Michael Sinatra invited me to a “show and tell” workshop at the new Université de Montréal campus where they have a long data wall. Sinatra is the Director of CRIHN (Centre de recherche interuniversitaire sur les humanitiés numériques) and kindly invited me to show what I am doing with Stéfan Sinclair and to see what others at CRIHN and in France are doing.
In early June I was at the Congress for the Humanities and Social Sciences. I took conference notes on the Canadian Society for Digital Humanities 2019 event and on the Canadian Game Studies Association conference, 2019. I was involved in a number of papers:
Exploring through Markup: Recovering COCOA. This paper looked at an experimental Voyant tool that allows one to use COCOA markup as a way of exploring a text in different ways. COCOA markup is a simple form of markup that was superseded by XML languages like those developed with the TEI. The paper recovered some of the history of markup and what we may have lost.
- Our team also had two posters, one on “Generative Ethics: Using AI to Generate” that showed a toy that generates statements about artificial intelligence and ethics. The other, “Discovering Digital Methods: An Exploration of Methodica for Humanists” showed what we are doing with Methodi.ca.
This directory contains 450 novels that appeared between 1770 and 1930 in German, French and English. It is designed for us in teaching and research.
Andrew Piper mentioned a corpus that he put together, txtlab Multilingual Novels. This corpus is of some 450 novels from the late 18th century to the early 20th (1920s). It has a gender mix and is not only English novels. This corpus was supported by SSHRC through the Text Mining the Novel project.
On Thursday and Friday (Oct. 22nd and 23rd) I was at the 2nd workshop for the Text Mining the Novel project. My conference notes are here Text Mining The Novel 2015. We had a number of great papers on the issue of genre (this year’s topic.) Here are some general reflections:
- The obvious weakness of text mining is that it operates on the novel as text, specifically digital text (or string.) We need to find ways to also study the novel as material object (thing), as a social object, as a performance (of the reader), and as an economic object in a market place. Then we also have to find ways to connect these.
- So many analytical and mining processes depend on bags of words from dictionaries to topics. Is this a problem or a limitation? Can we try to abstract characters, plot, or argument.
- I was interested in the philosophical discussions around the epistemological in novels and philosophical claims about language and literature.
This project brings together researchers and partners from 21 different academic and non-academic institutions to produce the first large-scale quantitative history of the novel. Our aim is to bring new computational approaches in the field of text mining to the study of literature as well as bring the unique knowledge of literary studies to bear on larger debates about data mining and the place of information technology within society.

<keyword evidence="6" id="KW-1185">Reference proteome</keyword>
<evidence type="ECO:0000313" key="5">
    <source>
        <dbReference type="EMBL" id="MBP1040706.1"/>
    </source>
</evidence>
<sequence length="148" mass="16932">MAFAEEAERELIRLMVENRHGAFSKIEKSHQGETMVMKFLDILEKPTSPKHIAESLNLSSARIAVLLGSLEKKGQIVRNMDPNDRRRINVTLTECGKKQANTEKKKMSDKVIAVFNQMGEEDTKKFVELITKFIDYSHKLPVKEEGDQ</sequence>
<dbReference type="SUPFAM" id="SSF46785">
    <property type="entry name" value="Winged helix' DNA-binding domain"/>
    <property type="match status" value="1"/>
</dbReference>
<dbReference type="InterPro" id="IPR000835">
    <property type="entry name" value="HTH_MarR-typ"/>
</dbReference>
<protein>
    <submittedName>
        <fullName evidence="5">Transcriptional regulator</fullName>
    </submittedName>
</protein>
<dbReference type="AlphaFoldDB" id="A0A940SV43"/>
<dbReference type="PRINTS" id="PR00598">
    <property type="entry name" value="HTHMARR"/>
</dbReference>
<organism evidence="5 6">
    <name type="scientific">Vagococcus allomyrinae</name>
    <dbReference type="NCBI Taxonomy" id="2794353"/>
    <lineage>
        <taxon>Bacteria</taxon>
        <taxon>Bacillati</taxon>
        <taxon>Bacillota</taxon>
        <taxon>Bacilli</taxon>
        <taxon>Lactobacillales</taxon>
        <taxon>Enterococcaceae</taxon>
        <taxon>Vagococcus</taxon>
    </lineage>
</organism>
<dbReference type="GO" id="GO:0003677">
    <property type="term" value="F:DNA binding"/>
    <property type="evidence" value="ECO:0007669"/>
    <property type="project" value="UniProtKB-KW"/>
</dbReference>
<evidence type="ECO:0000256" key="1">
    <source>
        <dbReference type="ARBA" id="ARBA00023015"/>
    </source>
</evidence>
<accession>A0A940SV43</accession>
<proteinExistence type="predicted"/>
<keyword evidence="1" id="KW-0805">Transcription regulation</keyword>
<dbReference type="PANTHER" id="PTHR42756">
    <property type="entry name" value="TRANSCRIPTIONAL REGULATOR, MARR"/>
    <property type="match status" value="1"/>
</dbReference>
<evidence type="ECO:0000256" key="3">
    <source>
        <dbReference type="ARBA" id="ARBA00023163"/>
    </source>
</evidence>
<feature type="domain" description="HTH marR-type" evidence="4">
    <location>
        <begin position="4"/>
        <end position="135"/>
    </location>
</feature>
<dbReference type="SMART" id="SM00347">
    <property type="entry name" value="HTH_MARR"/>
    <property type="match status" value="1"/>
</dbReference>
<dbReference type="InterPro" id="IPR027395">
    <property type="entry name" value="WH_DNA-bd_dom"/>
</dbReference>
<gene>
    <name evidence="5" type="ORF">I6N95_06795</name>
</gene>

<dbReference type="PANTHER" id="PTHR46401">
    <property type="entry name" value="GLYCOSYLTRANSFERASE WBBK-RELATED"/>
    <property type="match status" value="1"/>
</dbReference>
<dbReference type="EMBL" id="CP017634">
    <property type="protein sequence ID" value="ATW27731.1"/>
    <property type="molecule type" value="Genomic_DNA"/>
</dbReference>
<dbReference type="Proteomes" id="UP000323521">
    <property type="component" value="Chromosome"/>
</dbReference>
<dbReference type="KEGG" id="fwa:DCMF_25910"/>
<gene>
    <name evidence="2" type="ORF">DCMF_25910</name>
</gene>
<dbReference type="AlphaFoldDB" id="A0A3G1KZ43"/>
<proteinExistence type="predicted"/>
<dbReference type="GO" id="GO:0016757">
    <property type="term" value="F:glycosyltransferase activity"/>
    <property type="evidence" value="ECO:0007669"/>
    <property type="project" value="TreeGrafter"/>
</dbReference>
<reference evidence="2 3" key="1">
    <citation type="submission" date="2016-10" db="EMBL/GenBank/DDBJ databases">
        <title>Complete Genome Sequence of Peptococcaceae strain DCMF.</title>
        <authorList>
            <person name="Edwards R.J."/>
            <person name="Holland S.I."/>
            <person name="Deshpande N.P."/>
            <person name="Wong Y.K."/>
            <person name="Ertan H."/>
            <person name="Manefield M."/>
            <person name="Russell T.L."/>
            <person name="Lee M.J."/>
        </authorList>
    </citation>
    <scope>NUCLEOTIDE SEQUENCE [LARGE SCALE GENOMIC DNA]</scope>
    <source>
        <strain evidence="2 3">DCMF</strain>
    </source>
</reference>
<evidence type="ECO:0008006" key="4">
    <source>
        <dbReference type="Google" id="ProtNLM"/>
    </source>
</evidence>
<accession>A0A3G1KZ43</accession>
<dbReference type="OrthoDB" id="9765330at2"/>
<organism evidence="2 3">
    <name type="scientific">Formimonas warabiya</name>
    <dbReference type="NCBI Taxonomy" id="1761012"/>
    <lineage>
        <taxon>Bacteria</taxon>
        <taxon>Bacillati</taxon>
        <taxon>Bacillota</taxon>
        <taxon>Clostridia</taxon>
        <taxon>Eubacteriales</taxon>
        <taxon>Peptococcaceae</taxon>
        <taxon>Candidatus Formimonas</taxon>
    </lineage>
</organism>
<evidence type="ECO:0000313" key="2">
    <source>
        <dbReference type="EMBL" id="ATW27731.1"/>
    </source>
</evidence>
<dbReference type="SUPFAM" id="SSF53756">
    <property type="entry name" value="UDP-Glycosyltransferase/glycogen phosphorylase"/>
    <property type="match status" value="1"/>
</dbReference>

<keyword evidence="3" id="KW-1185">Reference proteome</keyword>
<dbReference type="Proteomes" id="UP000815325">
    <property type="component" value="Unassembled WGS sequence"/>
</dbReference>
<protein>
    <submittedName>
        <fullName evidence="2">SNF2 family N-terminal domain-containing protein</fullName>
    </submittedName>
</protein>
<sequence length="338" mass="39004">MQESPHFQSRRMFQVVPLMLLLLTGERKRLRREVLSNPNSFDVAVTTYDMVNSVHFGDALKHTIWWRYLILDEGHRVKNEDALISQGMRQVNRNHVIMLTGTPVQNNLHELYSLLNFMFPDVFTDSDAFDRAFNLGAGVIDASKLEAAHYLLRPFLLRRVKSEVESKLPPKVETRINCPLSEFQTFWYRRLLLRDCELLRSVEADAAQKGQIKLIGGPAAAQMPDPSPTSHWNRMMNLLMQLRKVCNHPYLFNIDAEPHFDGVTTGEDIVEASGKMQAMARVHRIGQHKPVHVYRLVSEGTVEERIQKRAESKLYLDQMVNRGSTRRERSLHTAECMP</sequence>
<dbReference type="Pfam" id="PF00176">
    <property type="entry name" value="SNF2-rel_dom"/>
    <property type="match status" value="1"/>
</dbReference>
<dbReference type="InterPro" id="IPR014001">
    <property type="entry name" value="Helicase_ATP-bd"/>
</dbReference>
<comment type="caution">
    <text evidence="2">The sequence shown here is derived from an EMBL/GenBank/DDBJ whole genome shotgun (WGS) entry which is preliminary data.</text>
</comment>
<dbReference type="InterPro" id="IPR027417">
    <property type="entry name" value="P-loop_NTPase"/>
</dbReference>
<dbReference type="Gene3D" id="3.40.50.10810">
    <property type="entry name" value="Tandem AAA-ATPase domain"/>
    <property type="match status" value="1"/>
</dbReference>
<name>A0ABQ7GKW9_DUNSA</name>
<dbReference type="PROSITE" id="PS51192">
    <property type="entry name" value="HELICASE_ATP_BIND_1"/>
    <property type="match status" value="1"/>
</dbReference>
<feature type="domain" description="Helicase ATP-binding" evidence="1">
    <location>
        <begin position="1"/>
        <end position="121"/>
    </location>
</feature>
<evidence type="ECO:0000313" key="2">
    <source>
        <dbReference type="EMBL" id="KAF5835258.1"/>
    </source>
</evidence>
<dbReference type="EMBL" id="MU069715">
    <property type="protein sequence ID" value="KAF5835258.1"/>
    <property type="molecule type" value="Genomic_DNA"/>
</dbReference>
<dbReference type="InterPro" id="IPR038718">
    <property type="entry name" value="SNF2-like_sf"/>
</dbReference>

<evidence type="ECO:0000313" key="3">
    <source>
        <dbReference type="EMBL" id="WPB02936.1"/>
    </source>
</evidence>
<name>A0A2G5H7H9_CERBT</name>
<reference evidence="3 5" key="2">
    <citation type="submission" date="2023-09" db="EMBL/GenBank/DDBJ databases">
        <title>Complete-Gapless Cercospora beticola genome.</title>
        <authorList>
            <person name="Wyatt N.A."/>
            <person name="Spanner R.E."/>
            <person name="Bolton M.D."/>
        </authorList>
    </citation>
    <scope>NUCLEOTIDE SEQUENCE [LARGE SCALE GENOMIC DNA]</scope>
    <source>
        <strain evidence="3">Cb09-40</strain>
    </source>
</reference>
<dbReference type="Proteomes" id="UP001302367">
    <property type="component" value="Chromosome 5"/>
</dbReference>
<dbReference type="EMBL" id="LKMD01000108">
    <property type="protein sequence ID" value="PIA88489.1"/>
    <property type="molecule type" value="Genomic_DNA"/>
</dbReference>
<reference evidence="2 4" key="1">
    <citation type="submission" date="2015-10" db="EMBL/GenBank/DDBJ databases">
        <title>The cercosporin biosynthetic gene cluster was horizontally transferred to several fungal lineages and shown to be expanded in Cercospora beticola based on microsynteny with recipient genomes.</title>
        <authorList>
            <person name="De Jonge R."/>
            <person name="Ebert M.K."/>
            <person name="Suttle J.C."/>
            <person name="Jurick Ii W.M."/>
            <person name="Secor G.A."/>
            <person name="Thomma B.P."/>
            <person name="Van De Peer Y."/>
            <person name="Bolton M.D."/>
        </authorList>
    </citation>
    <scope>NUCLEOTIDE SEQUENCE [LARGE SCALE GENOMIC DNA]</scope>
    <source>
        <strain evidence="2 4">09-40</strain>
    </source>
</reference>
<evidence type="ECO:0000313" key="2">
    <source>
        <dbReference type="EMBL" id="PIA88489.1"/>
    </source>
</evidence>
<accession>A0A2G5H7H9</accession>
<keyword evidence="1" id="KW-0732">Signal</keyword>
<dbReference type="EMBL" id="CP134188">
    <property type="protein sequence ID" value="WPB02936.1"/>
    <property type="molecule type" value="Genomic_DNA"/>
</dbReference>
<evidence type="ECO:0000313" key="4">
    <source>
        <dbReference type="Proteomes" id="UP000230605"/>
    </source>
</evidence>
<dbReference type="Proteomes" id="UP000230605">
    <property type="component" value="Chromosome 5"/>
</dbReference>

NovelTM is led by Andrew Piper at McGill University. At the University of Alberta I will be gathering a team that will share the resulting computing methods through TAPoR and developing recipes or tutorials so that others can try them.
Tyler Trkowski has written a Feature for NOISEY (Music by Vice) on Rap Game Riff Raff Textual Analysis. It is a neat example of text analysis outside the academy. He used Voyant and Many Eyes to analyze Riff Raff’s lyrical canon. (Riff Raff, or Horst Christian Simco, is an eccentric rapper.) What is neat is that they embedded a Voyant word cloud right into their essay along with Word Trees from Many Eyes. Riff Raff apparently “might” like “diamonds” and “versace”.
The Tri-Council Agencies (Research councils of Canada) and selected other institutions (going under the rubric TC3+) have released an important Consultation Document titled Capitalizing on Big Data: Toward a Policy Framework for Advancing Digital Scholarship in Canada. You can see a summary blog entry from the CommerceLab, How big data is reshaping the future of digital scholarship in Canada. The document suggest that we have many of the components of a “well-functioning digital infrastructure ecosystem for research and innovation”, but that these are not coordinated and Canada is not keeping up. They propose three initiatives:
- Establishing a Culture of Stewardship
- Coordination of Stakeholder Engagement
- Developing Capacity and Future Funding Parameters
The first initiative is about research data management and something we have been working on the digital humanities for some time. It is great to see a call from our funding agencies.
We are finally getting results in a long slow process of trying to study tool discourse in the digital humanities. Amy Dyrbe and Ryan Chartier are building a corpus of discourse around tools that includes tool reviews, articles about what people are doing with tools, web pages about tools and so on. We took the first coherent chunk and Ryan has been analyzing it with R. The graph above shows which years have the most characters. My hypothesis was that tool reviews and discourse dropped off in the 1990s as the web became more important. This seems to be wrong.
Here are the high-frequency words (with stop words removed). Note the modal verbs “can”, “will”, and “may.” They indicate the potentiality of tools.
“ii” 1514 (Not sure why)
Google has release a neat new tool that uses their Google Books database. The Google Ngram Viewer lets you plot the relative frequencies of words and phrases over time.
Information about the tool can be found at, http://ngrams.googlelabs.com/info.
The graph above shows truth (blue) graphed against false (red).